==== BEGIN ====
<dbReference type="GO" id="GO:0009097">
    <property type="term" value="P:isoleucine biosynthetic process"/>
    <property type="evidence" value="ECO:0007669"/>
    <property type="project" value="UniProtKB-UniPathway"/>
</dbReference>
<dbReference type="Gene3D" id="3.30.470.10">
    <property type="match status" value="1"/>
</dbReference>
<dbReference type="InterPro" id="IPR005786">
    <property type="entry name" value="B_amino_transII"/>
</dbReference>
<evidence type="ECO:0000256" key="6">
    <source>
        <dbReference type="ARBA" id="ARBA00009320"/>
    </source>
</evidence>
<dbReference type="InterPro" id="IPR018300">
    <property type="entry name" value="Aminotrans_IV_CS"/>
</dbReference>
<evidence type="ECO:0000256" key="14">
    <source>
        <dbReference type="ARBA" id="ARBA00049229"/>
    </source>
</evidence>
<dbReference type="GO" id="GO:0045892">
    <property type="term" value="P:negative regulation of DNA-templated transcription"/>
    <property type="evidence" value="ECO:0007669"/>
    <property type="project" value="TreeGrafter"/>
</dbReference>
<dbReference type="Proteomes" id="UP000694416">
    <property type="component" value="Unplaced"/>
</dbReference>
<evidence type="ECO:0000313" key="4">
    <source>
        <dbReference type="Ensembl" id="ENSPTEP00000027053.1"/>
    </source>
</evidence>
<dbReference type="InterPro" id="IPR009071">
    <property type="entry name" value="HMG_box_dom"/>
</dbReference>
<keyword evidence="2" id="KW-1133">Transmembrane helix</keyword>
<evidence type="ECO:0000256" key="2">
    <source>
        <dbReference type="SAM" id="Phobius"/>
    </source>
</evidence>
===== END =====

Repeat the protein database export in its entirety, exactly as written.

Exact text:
<dbReference type="GO" id="GO:0009097">
    <property type="term" value="P:isoleucine biosynthetic process"/>
    <property type="evidence" value="ECO:0007669"/>
    <property type="project" value="UniProtKB-UniPathway"/>
</dbReference>
<dbReference type="Gene3D" id="3.30.470.10">
    <property type="match status" value="1"/>
</dbReference>
<dbReference type="InterPro" id="IPR005786">
    <property type="entry name" value="B_amino_transII"/>
</dbReference>
<evidence type="ECO:0000256" key="6">
    <source>
        <dbReference type="ARBA" id="ARBA00009320"/>
    </source>
</evidence>
<dbReference type="InterPro" id="IPR018300">
    <property type="entry name" value="Aminotrans_IV_CS"/>
</dbReference>
<evidence type="ECO:0000256" key="14">
    <source>
        <dbReference type="ARBA" id="ARBA00049229"/>
    </source>
</evidence>
<dbReference type="GO" id="GO:0045892">
    <property type="term" value="P:negative regulation of DNA-templated transcription"/>
    <property type="evidence" value="ECO:0007669"/>
    <property type="project" value="TreeGrafter"/>
</dbReference>
<dbReference type="Proteomes" id="UP000694416">
    <property type="component" value="Unplaced"/>
</dbReference>
<evidence type="ECO:0000313" key="4">
    <source>
        <dbReference type="Ensembl" id="ENSPTEP00000027053.1"/>
    </source>
</evidence>
<dbReference type="InterPro" id="IPR009071">
    <property type="entry name" value="HMG_box_dom"/>
</dbReference>
<keyword evidence="2" id="KW-1133">Transmembrane helix</keyword>
<evidence type="ECO:0000256" key="2">
    <source>
        <dbReference type="SAM" id="Phobius"/>
    </source>
</evidence>